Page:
That being said, I noticed that many reviewers here say they do not find the book offensive to Moslems, while simultaneously admitting their own lack of knowledge regarding Islam. As a fairly well-versed Moslem, I can impartially state that Rushdie repeatedly criticizes, and even ridicules, the Islamic faith, in ways both subtle and overt, throughout this entire book.
Did Rushie's criticism bother me? Not at all. Did it justify a Fatwa by the Ayatollah? Of course not. But can the book be reasonably interpreted as being offensive to some Moslems? Those who know the Islamic faith would be hard-pressed to argue otherwise.
Nevertheless, realizing that this is just a work of fiction by a gifted novelist, I enjoyed reading the book and recommend it to all my friends.
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241 of 262 people found the following review helpful By Darren Hughes on February 10, 2000
Format: Paperback
The Satanic Verses has been dubbed (amongst many other things!) `the most famous book most people will never read'. If true it's is a real shame, because at the centre of all the extreme opinion that surrounds the book, the condemnation, acclaim and analysis, is an incredible and accessible novel far greater than the sum of its few controversial parts. Gibreel Farishta and Saladin Chamcha `crash land' together in England from India and are both profoundly transformed by the experience. Farishta begins to develop an angelic halo, while Chamcha metamorphoses into a cloven-hoofed devil complete with horns and bad breath. Both men suffer, in different ways, the brutality and indignity of their transformations in Rushdie's evocation of a tense and brooding London. Ultimately it is the `demonic' Chamcha who finds fulfilment by returning to India, the `angelic' Farishta is not so fortunate. Merging fantasy and reality, Rushdie uses the subversive excesses of `magical realism' to explore the demands of migration and how those demands can destroy the fragile assurances of identity and belonging most of us take for granted. Farishta is haunted by the nightmares of his lost Muslim faith, Chamcha by the impossible dream of reinventing himself as an Englishman. Through these and the experiences of other often outrageously conceived characters, Rushdie reflects on how people suffer, and are made to suffer, for the sake of a little certainty. If it all sounds a little heavy, don't be put off. Above all this is a great piece of story-telling, funny, extraordinary and completely absorbing. Rushdie works his usual narrative magic, writing on a grand exuberant scale that takes in everything from sex and death to flying carpets and hot wax, but also the delicate intimacies of desire and despair. Poignant and staggeringly imaginative, The Satanic Verses explores continuing cultural obsessions with purity and stability in a world increasingly lacking in either.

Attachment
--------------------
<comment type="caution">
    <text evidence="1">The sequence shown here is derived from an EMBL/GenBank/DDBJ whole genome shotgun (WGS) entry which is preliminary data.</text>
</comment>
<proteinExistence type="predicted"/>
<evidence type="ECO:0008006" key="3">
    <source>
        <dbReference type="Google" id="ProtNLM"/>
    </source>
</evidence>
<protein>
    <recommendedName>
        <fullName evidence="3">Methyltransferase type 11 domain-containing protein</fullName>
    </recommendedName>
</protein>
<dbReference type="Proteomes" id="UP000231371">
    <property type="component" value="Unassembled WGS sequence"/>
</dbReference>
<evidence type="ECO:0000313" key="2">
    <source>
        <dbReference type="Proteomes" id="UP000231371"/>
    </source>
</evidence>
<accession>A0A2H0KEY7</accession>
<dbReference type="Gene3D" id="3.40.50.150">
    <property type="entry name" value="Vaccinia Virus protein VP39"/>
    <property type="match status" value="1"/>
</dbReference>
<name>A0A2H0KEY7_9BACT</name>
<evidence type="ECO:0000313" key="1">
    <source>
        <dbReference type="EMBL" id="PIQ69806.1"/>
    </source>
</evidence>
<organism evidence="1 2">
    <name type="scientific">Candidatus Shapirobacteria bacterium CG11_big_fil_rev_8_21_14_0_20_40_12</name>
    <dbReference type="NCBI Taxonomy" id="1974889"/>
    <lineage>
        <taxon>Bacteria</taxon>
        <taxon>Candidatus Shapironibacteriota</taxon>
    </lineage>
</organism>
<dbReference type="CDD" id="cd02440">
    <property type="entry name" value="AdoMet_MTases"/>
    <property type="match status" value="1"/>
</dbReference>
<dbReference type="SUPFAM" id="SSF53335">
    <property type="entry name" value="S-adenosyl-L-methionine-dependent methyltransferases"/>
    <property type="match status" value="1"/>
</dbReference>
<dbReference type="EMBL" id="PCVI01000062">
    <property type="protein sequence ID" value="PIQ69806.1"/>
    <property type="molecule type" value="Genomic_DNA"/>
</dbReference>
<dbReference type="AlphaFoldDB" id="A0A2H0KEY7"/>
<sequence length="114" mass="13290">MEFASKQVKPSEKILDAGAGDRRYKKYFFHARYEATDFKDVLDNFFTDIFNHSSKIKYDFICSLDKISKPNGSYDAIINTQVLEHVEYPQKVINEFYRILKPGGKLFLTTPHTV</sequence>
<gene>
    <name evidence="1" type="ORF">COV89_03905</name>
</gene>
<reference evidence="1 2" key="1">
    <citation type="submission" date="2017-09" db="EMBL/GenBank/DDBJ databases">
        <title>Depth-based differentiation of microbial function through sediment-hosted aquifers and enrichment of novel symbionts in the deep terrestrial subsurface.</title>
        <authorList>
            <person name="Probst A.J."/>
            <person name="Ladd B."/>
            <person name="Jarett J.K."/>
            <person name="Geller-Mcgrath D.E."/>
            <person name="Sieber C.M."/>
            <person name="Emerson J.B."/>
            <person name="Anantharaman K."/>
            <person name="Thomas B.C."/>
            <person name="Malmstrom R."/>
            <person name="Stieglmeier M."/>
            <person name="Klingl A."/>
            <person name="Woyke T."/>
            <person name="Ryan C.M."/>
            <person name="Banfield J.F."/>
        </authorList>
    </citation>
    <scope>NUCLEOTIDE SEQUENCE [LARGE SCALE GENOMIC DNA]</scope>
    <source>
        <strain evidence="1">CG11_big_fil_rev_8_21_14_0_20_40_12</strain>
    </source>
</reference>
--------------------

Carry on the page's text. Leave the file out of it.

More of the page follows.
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69 of 76 people found the following review helpful By Nawfal on October 10, 2007
Format: Paperback
I am of the belief that Ruhullah Khomeini made his infamous fatwa against Rushdie (and this novel) based on one line in the book: "when the aga khan drinks wine, it turns to water in his mouth." This is a direct mocking of Ruhullah Khomeini and probably was the real reason for the fatwa. Khomeini fiercely wanted to be the grand marja' of every shia; he worked to gain supreme power in the form of a theocratic revolutionary. I believe Rushdie's comment was probably more stinging to his assumed authority than anything else in the novel. Picking on Islam would have united people under Khomeini (uniting against a common enemy), but attacking Khomeini would usurp his power and divide his support base.